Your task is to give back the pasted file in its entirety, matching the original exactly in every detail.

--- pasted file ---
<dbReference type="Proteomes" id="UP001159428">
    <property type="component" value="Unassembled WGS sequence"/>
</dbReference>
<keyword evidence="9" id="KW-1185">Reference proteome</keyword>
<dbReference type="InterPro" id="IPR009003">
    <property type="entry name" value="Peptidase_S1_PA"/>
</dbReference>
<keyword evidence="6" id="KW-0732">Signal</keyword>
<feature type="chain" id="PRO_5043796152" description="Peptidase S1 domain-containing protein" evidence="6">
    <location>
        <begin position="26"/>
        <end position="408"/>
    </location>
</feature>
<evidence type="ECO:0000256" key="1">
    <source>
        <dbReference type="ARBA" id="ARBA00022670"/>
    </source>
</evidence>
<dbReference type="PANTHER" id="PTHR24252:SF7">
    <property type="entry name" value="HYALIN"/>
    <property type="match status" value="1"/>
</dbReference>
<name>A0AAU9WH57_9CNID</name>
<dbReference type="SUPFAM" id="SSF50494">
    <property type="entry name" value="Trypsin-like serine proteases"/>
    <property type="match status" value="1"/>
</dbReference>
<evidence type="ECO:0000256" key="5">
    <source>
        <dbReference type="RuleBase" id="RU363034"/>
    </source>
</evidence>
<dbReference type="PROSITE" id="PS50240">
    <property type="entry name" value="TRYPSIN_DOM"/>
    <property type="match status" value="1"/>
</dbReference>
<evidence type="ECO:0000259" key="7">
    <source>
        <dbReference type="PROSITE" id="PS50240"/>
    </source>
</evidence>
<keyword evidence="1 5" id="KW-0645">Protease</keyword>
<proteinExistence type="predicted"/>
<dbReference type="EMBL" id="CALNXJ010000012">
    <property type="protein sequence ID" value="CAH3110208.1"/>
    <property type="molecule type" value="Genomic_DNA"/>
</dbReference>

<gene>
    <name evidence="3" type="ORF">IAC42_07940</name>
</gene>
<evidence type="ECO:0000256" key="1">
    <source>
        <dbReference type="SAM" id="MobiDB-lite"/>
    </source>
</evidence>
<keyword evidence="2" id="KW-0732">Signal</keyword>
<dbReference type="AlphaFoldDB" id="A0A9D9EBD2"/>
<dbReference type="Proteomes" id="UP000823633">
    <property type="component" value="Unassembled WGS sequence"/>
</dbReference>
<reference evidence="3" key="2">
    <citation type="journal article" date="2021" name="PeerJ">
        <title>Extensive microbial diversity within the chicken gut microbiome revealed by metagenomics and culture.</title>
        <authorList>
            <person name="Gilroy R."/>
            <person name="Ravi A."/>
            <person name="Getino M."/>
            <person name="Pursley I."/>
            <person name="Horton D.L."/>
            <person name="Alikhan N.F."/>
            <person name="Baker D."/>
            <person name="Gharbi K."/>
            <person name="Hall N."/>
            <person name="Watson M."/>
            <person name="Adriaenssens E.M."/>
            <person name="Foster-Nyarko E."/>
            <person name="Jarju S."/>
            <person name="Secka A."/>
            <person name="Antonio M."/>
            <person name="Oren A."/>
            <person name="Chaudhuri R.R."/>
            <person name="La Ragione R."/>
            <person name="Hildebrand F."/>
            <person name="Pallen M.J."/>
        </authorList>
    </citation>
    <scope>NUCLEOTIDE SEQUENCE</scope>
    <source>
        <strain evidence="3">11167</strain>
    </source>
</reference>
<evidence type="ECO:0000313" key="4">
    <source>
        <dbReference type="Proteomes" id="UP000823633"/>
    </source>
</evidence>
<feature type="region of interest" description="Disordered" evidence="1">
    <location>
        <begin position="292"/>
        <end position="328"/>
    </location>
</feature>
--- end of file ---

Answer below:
<dbReference type="Proteomes" id="UP001159428">
    <property type="component" value="Unassembled WGS sequence"/>
</dbReference>
<keyword evidence="9" id="KW-1185">Reference proteome</keyword>
<dbReference type="InterPro" id="IPR009003">
    <property type="entry name" value="Peptidase_S1_PA"/>
</dbReference>
<keyword evidence="6" id="KW-0732">Signal</keyword>
<feature type="chain" id="PRO_5043796152" description="Peptidase S1 domain-containing protein" evidence="6">
    <location>
        <begin position="26"/>
        <end position="408"/>
    </location>
</feature>
<evidence type="ECO:0000256" key="1">
    <source>
        <dbReference type="ARBA" id="ARBA00022670"/>
    </source>
</evidence>
<dbReference type="PANTHER" id="PTHR24252:SF7">
    <property type="entry name" value="HYALIN"/>
    <property type="match status" value="1"/>
</dbReference>
<name>A0AAU9WH57_9CNID</name>
<dbReference type="SUPFAM" id="SSF50494">
    <property type="entry name" value="Trypsin-like serine proteases"/>
    <property type="match status" value="1"/>
</dbReference>
<evidence type="ECO:0000256" key="5">
    <source>
        <dbReference type="RuleBase" id="RU363034"/>
    </source>
</evidence>
<dbReference type="PROSITE" id="PS50240">
    <property type="entry name" value="TRYPSIN_DOM"/>
    <property type="match status" value="1"/>
</dbReference>
<evidence type="ECO:0000259" key="7">
    <source>
        <dbReference type="PROSITE" id="PS50240"/>
    </source>
</evidence>
<keyword evidence="1 5" id="KW-0645">Protease</keyword>
<proteinExistence type="predicted"/>
<dbReference type="EMBL" id="CALNXJ010000012">
    <property type="protein sequence ID" value="CAH3110208.1"/>
    <property type="molecule type" value="Genomic_DNA"/>
</dbReference>

<gene>
    <name evidence="3" type="ORF">IAC42_07940</name>
</gene>
<evidence type="ECO:0000256" key="1">
    <source>
        <dbReference type="SAM" id="MobiDB-lite"/>
    </source>
</evidence>
<keyword evidence="2" id="KW-0732">Signal</keyword>
<dbReference type="AlphaFoldDB" id="A0A9D9EBD2"/>
<dbReference type="Proteomes" id="UP000823633">
    <property type="component" value="Unassembled WGS sequence"/>
</dbReference>
<reference evidence="3" key="2">
    <citation type="journal article" date="2021" name="PeerJ">
        <title>Extensive microbial diversity within the chicken gut microbiome revealed by metagenomics and culture.</title>
        <authorList>
            <person name="Gilroy R."/>
            <person name="Ravi A."/>
            <person name="Getino M."/>
            <person name="Pursley I."/>
            <person name="Horton D.L."/>
            <person name="Alikhan N.F."/>
            <person name="Baker D."/>
            <person name="Gharbi K."/>
            <person name="Hall N."/>
            <person name="Watson M."/>
            <person name="Adriaenssens E.M."/>
            <person name="Foster-Nyarko E."/>
            <person name="Jarju S."/>
            <person name="Secka A."/>
            <person name="Antonio M."/>
            <person name="Oren A."/>
            <person name="Chaudhuri R.R."/>
            <person name="La Ragione R."/>
            <person name="Hildebrand F."/>
            <person name="Pallen M.J."/>
        </authorList>
    </citation>
    <scope>NUCLEOTIDE SEQUENCE</scope>
    <source>
        <strain evidence="3">11167</strain>
    </source>
</reference>
<evidence type="ECO:0000313" key="4">
    <source>
        <dbReference type="Proteomes" id="UP000823633"/>
    </source>
</evidence>
<feature type="region of interest" description="Disordered" evidence="1">
    <location>
        <begin position="292"/>
        <end position="328"/>
    </location>
</feature>